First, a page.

OCSiAl’s entering to Korean market will undoubtedly have a high-reaching impact on the industry. The recent merger with American Zyvex Technologies made OCSiAl the not only the world’s largest nanomaterial producer but a first-rate developer of modifiers of different materials based on carbon nanotubes. To its Korean partners OCSiAl offers TUBALL, the raw ‘as produced’ SWCNT material and masterbatches, which can be either custom-made or ready-to-use mixtures for different applications, including li-ion batteries, car tires, transparent conductive coatings and many others. “Since Korea is increasingly dynamic, our success here will build on continuous development of our product, – adds Viktor Kim, – And we are constantly working on new applications of graphene tubes to meet sophisticated demands of nanotech-savvy Korean consumers”.

OCSiAl’s Zyvex acquisition was mentioned in a June 23, 2014 posting here.

My second tidbit concerns a July 4, 2014 news item on Nanowerk about carbon nanotubes and their effect on the body (Note: A link has been removed),

Having perfected an isotope labeling method allowing extremely sensitive detection of carbon nanotubes in living organisms, CEA and CNRS researchers have looked at what happens to nanotubes after one year inside an animal. Studies in mice revealed that a very small percentage (0.75%) of the initial quantity of nanotubes inhaled crossed the pulmonary epithelial barrier and translocated to the liver, spleen, and bone marrow. Although these results cannot be extrapolated to humans, this work highlights the importance of developing ultrasensitive methods for assessing the behavior of nanoparticles in animals. It has been published in the journal ACS Nano (“Carbon Nanotube Translocation to Distant Organs after Pulmonary Exposure: Insights from in Situ 14C-Radiolabeling and Tissue Radioimaging”).

A July 1, 2014 CNRS [France Centre national de la recherche scientifique] press release, which originated the news item, describes both applications for carbon nanotubes and the experiment in greater detail,

Carbon nanotubes are highly specific nanoparticles with outstanding mechanical and electronic properties that make them suitable for use in a wide range of applications, from structural materials to certain electronic components. Their many present and future uses explain why research teams around the world are now focusing on their impact on human health and the environment.

Researchers from CEA and the CNRS joined forces to study the distribution over time of these nanoparticles in mice, following contamination by inhalation. They combined radiolabeling with radio imaging tools for optimum detection sensitivity. When making the carbon nanotubes, stable carbon (12C) atoms were replaced directly by radioactive carbon (14C) atoms in the very structure of the tubes. This method allows the use of carbon nanotubes similar to those produced in industry, but labeled with 14C. Radio imaging tools make it possible to detect up to twenty or so carbon nanotubes on an animal tissue sample.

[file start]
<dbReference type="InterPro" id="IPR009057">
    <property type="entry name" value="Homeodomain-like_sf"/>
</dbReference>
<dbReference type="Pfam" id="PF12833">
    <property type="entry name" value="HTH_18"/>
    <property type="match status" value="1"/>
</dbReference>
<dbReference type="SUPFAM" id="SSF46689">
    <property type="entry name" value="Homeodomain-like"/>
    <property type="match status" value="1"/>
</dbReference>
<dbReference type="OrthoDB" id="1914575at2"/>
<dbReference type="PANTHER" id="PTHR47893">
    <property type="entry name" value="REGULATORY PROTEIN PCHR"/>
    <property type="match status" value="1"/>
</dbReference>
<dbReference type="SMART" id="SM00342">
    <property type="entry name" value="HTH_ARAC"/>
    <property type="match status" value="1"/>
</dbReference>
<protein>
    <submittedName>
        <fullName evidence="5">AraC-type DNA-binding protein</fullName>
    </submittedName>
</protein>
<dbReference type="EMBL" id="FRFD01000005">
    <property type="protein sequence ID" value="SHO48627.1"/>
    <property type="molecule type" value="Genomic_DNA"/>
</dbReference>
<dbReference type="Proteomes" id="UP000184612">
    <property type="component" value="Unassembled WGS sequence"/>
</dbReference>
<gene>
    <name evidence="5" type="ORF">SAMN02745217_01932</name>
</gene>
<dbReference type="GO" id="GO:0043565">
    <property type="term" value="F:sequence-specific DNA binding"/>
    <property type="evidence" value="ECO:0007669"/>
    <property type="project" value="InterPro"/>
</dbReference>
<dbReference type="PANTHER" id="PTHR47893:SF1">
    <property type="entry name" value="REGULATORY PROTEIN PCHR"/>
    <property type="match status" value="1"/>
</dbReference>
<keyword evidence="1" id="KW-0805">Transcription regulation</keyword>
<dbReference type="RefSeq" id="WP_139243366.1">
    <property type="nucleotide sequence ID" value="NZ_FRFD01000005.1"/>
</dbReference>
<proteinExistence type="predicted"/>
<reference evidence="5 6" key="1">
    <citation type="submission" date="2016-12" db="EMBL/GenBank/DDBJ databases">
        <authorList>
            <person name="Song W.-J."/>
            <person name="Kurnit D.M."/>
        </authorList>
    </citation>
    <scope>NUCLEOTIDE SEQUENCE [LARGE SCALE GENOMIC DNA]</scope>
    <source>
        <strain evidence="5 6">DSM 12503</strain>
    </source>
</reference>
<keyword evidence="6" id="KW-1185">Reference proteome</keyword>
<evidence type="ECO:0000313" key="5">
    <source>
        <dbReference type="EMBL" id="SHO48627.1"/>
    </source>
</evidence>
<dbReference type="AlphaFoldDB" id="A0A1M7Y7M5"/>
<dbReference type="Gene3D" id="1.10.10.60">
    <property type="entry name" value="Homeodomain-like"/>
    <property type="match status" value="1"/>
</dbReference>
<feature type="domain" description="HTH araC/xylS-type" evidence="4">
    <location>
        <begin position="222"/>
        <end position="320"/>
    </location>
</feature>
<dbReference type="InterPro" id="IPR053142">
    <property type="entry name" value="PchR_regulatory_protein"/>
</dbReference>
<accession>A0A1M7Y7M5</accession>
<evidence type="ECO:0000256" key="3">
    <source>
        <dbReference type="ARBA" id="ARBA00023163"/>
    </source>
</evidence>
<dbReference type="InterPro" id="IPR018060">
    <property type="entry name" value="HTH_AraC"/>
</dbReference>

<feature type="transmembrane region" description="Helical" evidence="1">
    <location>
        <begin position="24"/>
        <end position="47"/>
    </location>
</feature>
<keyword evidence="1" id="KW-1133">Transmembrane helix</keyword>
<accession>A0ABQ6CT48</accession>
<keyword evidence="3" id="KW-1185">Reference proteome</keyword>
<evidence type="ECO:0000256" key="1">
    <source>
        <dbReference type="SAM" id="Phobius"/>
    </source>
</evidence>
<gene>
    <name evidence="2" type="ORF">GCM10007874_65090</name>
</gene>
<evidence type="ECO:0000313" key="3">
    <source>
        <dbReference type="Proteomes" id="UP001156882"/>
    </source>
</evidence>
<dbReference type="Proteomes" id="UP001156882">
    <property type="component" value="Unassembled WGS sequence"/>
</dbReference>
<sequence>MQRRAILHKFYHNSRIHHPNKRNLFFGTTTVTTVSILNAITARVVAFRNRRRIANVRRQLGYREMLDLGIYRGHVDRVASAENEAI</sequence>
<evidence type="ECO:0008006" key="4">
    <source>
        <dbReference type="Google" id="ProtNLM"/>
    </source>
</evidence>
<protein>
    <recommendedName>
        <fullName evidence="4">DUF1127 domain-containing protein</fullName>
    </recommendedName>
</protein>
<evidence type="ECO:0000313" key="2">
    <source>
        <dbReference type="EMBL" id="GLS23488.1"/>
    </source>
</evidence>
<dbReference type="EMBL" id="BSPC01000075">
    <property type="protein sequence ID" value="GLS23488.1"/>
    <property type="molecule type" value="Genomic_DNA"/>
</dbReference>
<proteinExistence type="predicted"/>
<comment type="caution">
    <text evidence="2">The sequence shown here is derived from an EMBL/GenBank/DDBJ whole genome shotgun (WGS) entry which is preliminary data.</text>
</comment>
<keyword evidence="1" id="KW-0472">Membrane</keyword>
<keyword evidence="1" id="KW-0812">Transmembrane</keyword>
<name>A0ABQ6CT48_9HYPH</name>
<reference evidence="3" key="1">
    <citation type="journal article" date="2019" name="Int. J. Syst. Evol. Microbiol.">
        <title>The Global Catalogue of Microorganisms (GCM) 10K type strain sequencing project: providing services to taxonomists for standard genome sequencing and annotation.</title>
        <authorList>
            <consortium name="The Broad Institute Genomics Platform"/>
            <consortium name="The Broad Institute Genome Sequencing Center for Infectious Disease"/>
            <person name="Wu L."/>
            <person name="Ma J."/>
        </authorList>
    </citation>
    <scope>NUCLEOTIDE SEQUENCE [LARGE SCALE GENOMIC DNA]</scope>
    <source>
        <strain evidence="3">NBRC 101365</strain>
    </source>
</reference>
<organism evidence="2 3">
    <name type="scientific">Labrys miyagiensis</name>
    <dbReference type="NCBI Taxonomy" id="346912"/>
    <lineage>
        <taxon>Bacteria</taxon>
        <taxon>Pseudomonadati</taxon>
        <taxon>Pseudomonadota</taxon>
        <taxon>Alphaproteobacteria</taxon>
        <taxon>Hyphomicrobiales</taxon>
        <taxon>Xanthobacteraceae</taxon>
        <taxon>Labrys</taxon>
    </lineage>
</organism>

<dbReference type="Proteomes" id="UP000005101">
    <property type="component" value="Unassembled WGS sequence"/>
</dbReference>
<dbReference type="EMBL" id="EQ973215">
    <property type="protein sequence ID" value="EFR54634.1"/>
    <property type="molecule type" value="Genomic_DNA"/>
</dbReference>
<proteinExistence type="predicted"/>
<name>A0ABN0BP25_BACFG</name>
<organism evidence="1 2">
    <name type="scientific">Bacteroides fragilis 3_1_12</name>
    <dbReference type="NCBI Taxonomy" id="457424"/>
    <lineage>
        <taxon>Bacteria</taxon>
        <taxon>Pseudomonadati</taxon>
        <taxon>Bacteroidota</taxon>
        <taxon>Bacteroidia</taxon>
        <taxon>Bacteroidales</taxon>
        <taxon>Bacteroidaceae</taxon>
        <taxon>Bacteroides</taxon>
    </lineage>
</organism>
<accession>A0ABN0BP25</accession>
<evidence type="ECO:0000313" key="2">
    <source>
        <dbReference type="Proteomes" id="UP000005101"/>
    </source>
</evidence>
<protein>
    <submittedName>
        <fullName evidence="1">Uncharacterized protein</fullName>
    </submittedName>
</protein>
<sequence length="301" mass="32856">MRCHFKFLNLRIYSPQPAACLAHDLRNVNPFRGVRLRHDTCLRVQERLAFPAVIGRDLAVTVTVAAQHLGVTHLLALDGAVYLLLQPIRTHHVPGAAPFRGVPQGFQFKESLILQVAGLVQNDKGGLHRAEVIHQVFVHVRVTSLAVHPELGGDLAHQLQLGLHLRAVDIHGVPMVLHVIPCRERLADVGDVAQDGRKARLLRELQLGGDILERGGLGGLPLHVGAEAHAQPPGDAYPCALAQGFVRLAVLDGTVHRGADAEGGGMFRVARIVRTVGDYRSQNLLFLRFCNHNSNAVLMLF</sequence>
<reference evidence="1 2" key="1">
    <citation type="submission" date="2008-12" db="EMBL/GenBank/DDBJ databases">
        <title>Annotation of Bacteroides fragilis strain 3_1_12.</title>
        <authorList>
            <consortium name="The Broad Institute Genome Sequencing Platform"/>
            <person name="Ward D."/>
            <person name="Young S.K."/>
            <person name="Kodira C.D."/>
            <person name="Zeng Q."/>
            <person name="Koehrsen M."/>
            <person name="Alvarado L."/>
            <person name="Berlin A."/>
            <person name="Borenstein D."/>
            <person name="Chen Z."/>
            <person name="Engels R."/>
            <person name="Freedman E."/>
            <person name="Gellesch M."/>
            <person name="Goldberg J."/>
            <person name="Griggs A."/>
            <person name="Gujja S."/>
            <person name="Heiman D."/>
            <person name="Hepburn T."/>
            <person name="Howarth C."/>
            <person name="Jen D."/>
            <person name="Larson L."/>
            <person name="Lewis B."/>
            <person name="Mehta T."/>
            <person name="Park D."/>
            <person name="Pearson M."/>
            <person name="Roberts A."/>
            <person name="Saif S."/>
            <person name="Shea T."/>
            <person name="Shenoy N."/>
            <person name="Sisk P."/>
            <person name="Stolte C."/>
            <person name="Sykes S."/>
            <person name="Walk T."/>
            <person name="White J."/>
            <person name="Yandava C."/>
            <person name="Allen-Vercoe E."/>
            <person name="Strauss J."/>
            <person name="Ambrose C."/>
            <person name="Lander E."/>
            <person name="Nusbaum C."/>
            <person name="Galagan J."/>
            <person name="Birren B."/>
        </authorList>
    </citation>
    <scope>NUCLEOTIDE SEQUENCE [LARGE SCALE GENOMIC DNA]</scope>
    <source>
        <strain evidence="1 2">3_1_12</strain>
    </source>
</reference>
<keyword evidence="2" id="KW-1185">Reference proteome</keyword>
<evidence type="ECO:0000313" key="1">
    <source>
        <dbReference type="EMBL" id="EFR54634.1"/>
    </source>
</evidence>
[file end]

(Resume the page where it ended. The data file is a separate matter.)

A single dose of 20 µg [micrograms] of labeled nanotubes was administered at the start of the protocol, then monitored for one year. The carbon nanotubes were observed to translocate from the lungs to other organs, especially the liver, spleen, and bone marrow. The study demonstrates that these nanoparticles are capable of crossing the pulmonary epithelial barrier, or air-blood barrier. It was also observed that the quantity of carbon nanotubes in these organs rose steadily over time, thus demonstrating that these particles are not eliminated on this timescale. Further studies will have to determine whether this observation remains true beyond a year.

The CEA [French Alternative Energies and Atomic Energy Commission {Commissariat à l'énergie atomique et aux énergies alternatives}] and CNRS teams have developed highly specific skills that enable them to study the health and environmental impact of nanoparticles from various angles. Nanotoxicology and nanoecotoxicology research such as this is both a priority for society and a scientific challenge, involving experimental approaches and still emerging concepts.

This work is conducted as part of CEA’s interdisciplinary Toxicology and Nanosciences programs. These are management, coordination and support structures set up to promote multidisciplinary approaches for studying the potential impact on living organisms of various components of industrial interest, including heavy metals, radionuclides, and new products.

At the CNRS, these concerns are reflected in particular in major initiatives such as the International Consortium for the Environmental Implications of Nano Technology (i-CEINT), a CNRS-led international initiative focusing on the ecotoxicology of nanoparticles. CNRS teams also have a long tradition of close involvement in matters relating to standards and regulations. Examples of this include the ANR NanoNORMA program, led by the CNRS, or ongoing work within the French C’Nano network.